I believe the English term is housemate.
We dwell at Belle Terre in rural Kent, a property I inherited. I had been considering selling Belle Terre, but when Ann and I needed a place to sort ourselves out, I reasoned that an estate to which I was not attached, one where I had little loyalty from the staff, was the better choice.
We have been here nearly three months. We are settling in. Protracted silences are relieved by short conversations relating mostly to Fiona’s activities.
I am not to buy our daughter a pony for at least two years.
I am to speak French to her in the forenoon. I may speak English to her thereafter.
I am to read to her at bedtime, though Fiona is old enough to grasp simple texts herself in English, French, and Gaelic.
Thus do the lord and lady of the manor settle in at Belle Terre.
I am permitted to ride out, and because the acreage associated with the property is considerable, I use my time in the saddle to acquaint myself with the land and tenants. The work is uphill work there—there, too—owing in some part to my lamentable Frenchness.
I grow heartily sick of speaking to my tenants in slow, loud words of few syllables, but the average Kentish farmer is apparently prone to poor hearing.
My horse’s hearing is excellent, and when Charlemagne pricked his ears and stared intently at the path leading up to the manor house, I came alert as well. I was alone in the stable, the lads having gone for their nooning. I was happy to busy myself with removing saddle and bridle after a morning of loudly admiring Mrs. Deever’s new baby—despite the infant’s slight case of convergent strabismus—and loudly hoping Mr. Deever’s harvest was as impressive as he predicted.
The steps on the path were soft and quick, also light—not a grown man. I had time to both hope and dread that my wife sought me out before Fiona scampered into view.
“Papa, you must come. Mama says. Vite! Vite!”
Ann never summoned me, and I never summoned her. Vite! Vite! was both encouraging and mildly alarming. “I must first put Charlemagne away, child, then I will come.”
“Put him away quickly, Papa. Mr. Grant has need of you. He came to the kitchen to fetch Mrs. Trebish and she came to fetch Mama in the sewing room and Mama sent me to fetch you.”
Mrs. Trebish, our new housekeeper, had taken her post with fear and trembling at the prospect of working in the home of a murdering Frenchie. Only Ann’s repeated reassurances that the owner of the household was also a physician who had served under Wellington induced Mrs. T to grace us with her presence.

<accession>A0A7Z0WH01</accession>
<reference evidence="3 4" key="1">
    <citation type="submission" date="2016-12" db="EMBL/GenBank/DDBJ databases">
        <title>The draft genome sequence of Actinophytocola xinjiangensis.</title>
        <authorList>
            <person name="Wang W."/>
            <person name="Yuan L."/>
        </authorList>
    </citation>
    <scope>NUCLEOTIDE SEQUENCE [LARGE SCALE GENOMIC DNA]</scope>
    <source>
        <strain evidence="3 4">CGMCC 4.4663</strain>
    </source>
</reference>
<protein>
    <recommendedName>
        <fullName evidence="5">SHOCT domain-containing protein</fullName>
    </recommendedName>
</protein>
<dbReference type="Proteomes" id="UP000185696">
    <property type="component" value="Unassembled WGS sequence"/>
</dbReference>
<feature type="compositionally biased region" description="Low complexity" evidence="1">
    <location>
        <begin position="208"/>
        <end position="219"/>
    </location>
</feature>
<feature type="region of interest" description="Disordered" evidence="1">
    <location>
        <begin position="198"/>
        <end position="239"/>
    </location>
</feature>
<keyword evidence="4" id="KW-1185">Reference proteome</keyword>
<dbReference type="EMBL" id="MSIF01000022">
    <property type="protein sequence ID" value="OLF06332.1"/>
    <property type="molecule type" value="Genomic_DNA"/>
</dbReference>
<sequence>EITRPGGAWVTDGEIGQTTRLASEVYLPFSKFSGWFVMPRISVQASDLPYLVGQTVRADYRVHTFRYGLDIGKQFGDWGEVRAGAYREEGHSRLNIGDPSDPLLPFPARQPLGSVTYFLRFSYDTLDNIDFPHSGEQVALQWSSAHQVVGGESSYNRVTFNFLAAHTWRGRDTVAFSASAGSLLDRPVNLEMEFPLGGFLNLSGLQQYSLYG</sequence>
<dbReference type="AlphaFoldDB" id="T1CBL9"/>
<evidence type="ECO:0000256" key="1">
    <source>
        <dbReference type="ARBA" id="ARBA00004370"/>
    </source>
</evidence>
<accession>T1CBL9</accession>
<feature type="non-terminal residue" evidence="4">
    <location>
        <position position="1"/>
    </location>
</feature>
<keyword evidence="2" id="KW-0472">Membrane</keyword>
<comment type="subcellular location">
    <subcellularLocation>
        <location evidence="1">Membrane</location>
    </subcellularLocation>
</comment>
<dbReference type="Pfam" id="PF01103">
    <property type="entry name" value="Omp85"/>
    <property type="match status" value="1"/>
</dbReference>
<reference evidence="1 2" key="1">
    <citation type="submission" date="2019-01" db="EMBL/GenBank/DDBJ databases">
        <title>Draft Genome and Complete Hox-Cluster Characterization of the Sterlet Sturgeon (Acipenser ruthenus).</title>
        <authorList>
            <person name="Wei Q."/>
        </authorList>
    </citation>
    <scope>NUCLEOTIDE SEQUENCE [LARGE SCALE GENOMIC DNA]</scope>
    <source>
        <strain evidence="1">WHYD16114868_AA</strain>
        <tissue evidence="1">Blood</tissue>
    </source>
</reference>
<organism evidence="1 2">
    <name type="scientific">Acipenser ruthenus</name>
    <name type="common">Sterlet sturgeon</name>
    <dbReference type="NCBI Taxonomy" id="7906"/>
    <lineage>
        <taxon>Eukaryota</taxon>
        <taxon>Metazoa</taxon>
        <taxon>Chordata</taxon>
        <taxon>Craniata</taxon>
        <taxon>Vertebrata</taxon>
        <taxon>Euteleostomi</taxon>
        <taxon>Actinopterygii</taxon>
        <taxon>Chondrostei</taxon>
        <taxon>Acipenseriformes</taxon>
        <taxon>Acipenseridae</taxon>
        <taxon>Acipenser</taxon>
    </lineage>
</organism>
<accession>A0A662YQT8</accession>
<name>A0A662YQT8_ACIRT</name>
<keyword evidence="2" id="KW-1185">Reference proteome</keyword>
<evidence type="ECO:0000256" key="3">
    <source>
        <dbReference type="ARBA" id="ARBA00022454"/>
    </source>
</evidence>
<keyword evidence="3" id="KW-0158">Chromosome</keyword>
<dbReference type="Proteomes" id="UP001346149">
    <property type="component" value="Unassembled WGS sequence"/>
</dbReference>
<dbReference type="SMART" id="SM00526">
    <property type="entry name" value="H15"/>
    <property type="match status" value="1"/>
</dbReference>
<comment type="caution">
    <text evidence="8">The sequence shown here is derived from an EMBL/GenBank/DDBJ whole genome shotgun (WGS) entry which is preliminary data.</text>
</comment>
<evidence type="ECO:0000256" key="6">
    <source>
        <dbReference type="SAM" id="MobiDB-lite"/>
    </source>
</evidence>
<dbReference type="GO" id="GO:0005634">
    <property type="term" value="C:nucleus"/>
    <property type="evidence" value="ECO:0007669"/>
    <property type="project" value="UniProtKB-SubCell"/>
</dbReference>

She was civil to me, but much preferred to deal with Ann, whose Scottish origins were also less than ideal in Mrs. T’s eyes, but by no means as dubious as my own.
“You should tell Jules to put Charlemagne away, Papa.”
“Jules is taking his luncheon.”
“Jules!” Fiona enjoyed prodigiously healthy lungs. “S’il vous plaît, venez now! Come, please!”
When excited, Fiona mixed up her languages. When absolutely beside herself, which I had observed on only one occasion, she lapsed in her mother’s native Gaelic. Charlemagne looked as if he too was about to start babbling in several languages, so great was his dismay at Fiona’s agitation.
“Jules is in the servant’s hall, Fiona. He cannot hear you.”
“Then I will fetch him!” She dashed off, leaving me to remove Charlemagne’s saddle and lead him to his loose box. I did not put away the saddle or bridle, did not give the horse the grooming he deserved. The beast seemed happy enough to be reunited with the pile of hay waiting for him in the corner of his stall and I had cooled him out properly.
I adopted as rapid as pace as dignity would allow when I made my way to the house. My wife had sent for me, albeit at the behest of a neighbor. Considering that Ann generally had no use whatsoever for her husband, I was pleased to heed her summons.
End of Excerpt
Lady Violet Pays a Call — Book Seven is available in the following formats:
Grace Burrowes Publishing
August 23, 2022
Lady Violet Pays a Call — Book Seven is Book 7 in the Lady Violet Mysteries series. The full series reading order is as follows:
Book 1: Lady Violet Investigates — Book One • Book 2: Lady Violet Attends a Wedding — Book Two • Book 3: Lady Violet Finds a Bridegroom — Book Three • Book 4: Lady Violet Enjoys a Frolic — Book Four • Book 5: Lady Violet Holds a Baby — Book Five • Book 6: Lady Violet Goes for a Gallop — Book Six • Book 7: Lady Violet Pays a Call — Book Seven • Book 8: Lady Violet Says I Do •